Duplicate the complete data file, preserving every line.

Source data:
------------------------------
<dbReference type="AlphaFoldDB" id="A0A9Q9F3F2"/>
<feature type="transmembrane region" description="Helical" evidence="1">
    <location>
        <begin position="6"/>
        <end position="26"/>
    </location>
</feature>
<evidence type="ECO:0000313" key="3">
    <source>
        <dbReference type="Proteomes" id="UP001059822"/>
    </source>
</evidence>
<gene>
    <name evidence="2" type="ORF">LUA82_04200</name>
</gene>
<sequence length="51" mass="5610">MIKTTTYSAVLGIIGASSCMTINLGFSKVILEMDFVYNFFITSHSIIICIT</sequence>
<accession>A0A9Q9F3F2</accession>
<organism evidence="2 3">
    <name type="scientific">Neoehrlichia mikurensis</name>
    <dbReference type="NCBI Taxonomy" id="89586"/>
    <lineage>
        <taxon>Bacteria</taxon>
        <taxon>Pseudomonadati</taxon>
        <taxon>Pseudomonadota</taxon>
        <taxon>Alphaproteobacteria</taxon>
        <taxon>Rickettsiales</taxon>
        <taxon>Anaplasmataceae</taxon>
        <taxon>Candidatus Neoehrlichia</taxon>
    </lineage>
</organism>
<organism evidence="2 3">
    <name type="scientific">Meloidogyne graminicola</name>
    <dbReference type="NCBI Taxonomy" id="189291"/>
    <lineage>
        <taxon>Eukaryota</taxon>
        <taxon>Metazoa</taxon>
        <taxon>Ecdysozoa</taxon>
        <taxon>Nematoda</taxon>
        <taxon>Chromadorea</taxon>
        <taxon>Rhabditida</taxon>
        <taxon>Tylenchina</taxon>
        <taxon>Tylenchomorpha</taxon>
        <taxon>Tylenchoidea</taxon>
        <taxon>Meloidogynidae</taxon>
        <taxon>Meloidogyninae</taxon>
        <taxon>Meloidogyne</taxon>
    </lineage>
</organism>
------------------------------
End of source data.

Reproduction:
<dbReference type="AlphaFoldDB" id="A0A9Q9F3F2"/>
<feature type="transmembrane region" description="Helical" evidence="1">
    <location>
        <begin position="6"/>
        <end position="26"/>
    </location>
</feature>
<evidence type="ECO:0000313" key="3">
    <source>
        <dbReference type="Proteomes" id="UP001059822"/>
    </source>
</evidence>
<gene>
    <name evidence="2" type="ORF">LUA82_04200</name>
</gene>
<sequence length="51" mass="5610">MIKTTTYSAVLGIIGASSCMTINLGFSKVILEMDFVYNFFITSHSIIICIT</sequence>
<accession>A0A9Q9F3F2</accession>
<organism evidence="2 3">
    <name type="scientific">Neoehrlichia mikurensis</name>
    <dbReference type="NCBI Taxonomy" id="89586"/>
    <lineage>
        <taxon>Bacteria</taxon>
        <taxon>Pseudomonadati</taxon>
        <taxon>Pseudomonadota</taxon>
        <taxon>Alphaproteobacteria</taxon>
        <taxon>Rickettsiales</taxon>
        <taxon>Anaplasmataceae</taxon>
        <taxon>Candidatus Neoehrlichia</taxon>
    </lineage>
</organism>
<organism evidence="2 3">
    <name type="scientific">Meloidogyne graminicola</name>
    <dbReference type="NCBI Taxonomy" id="189291"/>
    <lineage>
        <taxon>Eukaryota</taxon>
        <taxon>Metazoa</taxon>
        <taxon>Ecdysozoa</taxon>
        <taxon>Nematoda</taxon>
        <taxon>Chromadorea</taxon>
        <taxon>Rhabditida</taxon>
        <taxon>Tylenchina</taxon>
        <taxon>Tylenchomorpha</taxon>
        <taxon>Tylenchoidea</taxon>
        <taxon>Meloidogynidae</taxon>
        <taxon>Meloidogyninae</taxon>
        <taxon>Meloidogyne</taxon>
    </lineage>
</organism>